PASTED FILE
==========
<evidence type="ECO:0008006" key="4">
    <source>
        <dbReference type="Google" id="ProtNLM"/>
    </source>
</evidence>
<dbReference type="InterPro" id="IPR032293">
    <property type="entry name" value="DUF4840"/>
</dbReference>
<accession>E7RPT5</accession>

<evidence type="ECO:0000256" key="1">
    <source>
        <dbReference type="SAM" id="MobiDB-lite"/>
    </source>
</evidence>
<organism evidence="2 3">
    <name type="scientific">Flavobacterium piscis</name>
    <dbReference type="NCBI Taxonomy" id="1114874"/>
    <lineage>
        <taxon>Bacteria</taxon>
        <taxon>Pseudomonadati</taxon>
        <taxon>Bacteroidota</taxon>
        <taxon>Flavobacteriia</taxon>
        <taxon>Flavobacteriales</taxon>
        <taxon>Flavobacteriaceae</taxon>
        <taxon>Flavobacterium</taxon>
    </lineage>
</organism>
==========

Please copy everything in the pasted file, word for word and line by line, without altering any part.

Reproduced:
<evidence type="ECO:0008006" key="4">
    <source>
        <dbReference type="Google" id="ProtNLM"/>
    </source>
</evidence>
<dbReference type="InterPro" id="IPR032293">
    <property type="entry name" value="DUF4840"/>
</dbReference>
<accession>E7RPT5</accession>

<evidence type="ECO:0000256" key="1">
    <source>
        <dbReference type="SAM" id="MobiDB-lite"/>
    </source>
</evidence>
<organism evidence="2 3">
    <name type="scientific">Flavobacterium piscis</name>
    <dbReference type="NCBI Taxonomy" id="1114874"/>
    <lineage>
        <taxon>Bacteria</taxon>
        <taxon>Pseudomonadati</taxon>
        <taxon>Bacteroidota</taxon>
        <taxon>Flavobacteriia</taxon>
        <taxon>Flavobacteriales</taxon>
        <taxon>Flavobacteriaceae</taxon>
        <taxon>Flavobacterium</taxon>
    </lineage>
</organism>